Gathered two weeks ago, the representatives of the 196 countries that signed the Paris Agreement are reaching the end of the COP27 on the Climate –dubbed the COP of implementation–, far from any consensus on how to put the climate agreement into practice.
The conference, which was supposed to end this Friday (18), already has meetings scheduled for Saturday and may end only on Sunday (20). This delay was not necessary even when countries were fighting over the lines that would define the Paris Agreement, signed on a Saturday night in 2015.
The nations still disagree on thirteen texts, but have already reached consensus on 16 topics – all of a technical nature, such as the adoption of common metrics for reporting, inventories and technological mechanisms.
The central node for the implementation of the climate agreement, however, remains the hole in the financing of climate actions.
Rich countries, charged on account of their historical emissions of gases that cause global warming, were no longer fulfilling the promise made in 2009 to raise US$ 100 billion for the Green Climate Fund. Now rhetoric has come to accompany inaction.
This year, the leaders of developed countries began to speak on stages (not just in the corridors) that there is no money to finance climate adaptation actions and repair damages in developing countries.
With that, the developed bloc seeks to negotiate another flow of climate financing to avoid that the destination of the financial aid is precisely a large economic competitor: China.
Negotiators from rich countries say they have no justifications for their taxpayers about sending money to multilateral funds that end up financing the Chinese economy.
The United States and the European Union resisted any funding proposal during the two weeks of negotiation. The main ones talk about doubling resources for the Adaptation Fund and creating another fund aimed at repairing losses and damages.
The European bloc even made a proposal to finance loss and damage in developing countries, but a central condition of the offer irritated the G77 bloc and China: the fund would be restricted to the nations most vulnerable to the climate, such as small islands.
“And what do we say to a country like Pakistan?”, questioned Harjeet Singh, global coordinator of the CAN (acronym in English for Climate Action Network), which brings together more than a thousand environmental organizations that observe the negotiations. Negotiators from Pakistan and other G-77 countries echoed the criticism.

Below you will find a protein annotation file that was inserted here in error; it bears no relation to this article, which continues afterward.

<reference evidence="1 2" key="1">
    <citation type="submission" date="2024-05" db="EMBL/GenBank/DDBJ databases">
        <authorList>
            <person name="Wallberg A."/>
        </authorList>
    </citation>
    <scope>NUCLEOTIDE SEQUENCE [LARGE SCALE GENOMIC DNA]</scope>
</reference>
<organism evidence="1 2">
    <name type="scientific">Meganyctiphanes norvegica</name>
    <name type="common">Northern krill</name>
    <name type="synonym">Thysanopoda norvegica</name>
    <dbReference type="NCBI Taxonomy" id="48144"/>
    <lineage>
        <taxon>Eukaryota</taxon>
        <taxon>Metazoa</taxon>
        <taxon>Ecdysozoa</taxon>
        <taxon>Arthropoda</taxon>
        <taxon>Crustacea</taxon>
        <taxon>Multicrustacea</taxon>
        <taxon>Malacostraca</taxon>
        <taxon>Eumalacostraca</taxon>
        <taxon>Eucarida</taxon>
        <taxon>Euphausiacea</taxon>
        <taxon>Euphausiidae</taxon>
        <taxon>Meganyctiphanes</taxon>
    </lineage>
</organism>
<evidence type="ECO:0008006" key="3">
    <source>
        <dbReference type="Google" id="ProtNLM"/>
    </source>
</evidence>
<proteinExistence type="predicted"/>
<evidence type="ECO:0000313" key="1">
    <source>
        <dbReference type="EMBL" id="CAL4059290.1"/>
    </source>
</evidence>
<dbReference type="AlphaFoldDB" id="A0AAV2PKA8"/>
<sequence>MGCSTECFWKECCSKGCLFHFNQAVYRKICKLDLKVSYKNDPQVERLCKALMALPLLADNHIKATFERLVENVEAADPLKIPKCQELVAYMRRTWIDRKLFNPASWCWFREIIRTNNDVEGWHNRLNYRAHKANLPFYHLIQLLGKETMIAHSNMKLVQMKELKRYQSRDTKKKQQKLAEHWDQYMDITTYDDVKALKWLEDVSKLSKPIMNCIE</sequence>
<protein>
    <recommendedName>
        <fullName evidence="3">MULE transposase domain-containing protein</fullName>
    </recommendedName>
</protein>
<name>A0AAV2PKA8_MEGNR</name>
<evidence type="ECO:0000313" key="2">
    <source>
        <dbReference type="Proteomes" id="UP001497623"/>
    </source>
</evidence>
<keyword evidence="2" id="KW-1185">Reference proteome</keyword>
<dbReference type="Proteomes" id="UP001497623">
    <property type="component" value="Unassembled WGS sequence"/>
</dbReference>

Devastated by rains and floods in the middle of this year, Pakistan is used as an example at the COP that even medium-sized economies are not prepared to respond to extreme weather events. Therefore, they also need access to international funds to recover from climate disasters.
There are several criteria that test how a climate damage mechanism would identify and pay for redress. But due to the complexity of the issue, rich countries argue that a decision on this matter should be postponed until next year.
The European bloc even proposed a mechanism whose draft would begin to be worked on now, to be signed in 2024 and implemented in 2025. For the G77, the lack of progress on the subject at this COP27 means a breach of trust between the blocs. The group has already said in negotiating rooms that it must condemn the outcome of the conference if it delays a result on damages.
The main text that should come out of the COP this weekend is the general decision of the event, which seeks to cover all themes and demands, and may go beyond the specific lines of negotiation.
The last draft is ten pages long. He repeats the mention made in the Glasgow decision, last year, about the importance of limiting global warming to a ceiling of 1.5ºC – a fundamental demand for the most vulnerable countries, considering that the text of the Paris Agreement still allowed a window heating up to 2°C.
Developing countries, including Brazil, see the decision as an attempt to renegotiate the document signed in France, which could cause uncertainty about other points of the agreement.
Just two days ago, the COP27 draft decision had twenty pages with a list of points, instead of paragraphs. The text was dubbed a ‘Christmas tree’ by negotiators, for expressing all requests from all countries, without a negotiation effort on the part of the Egyptian presidency of the conference, which has been widely criticized for not forcing advances in the understandings.
The negotiators’ expectation for the conclusion of the COP is quite pessimistic – not only about the possibility of reaching a consensus to launch the implementation of the Paris Agreement, but also about the chance of recovering confidence between the blocs of countries in the system multilateral.
The Planeta em Transe project is supported by the Open Society Foundations.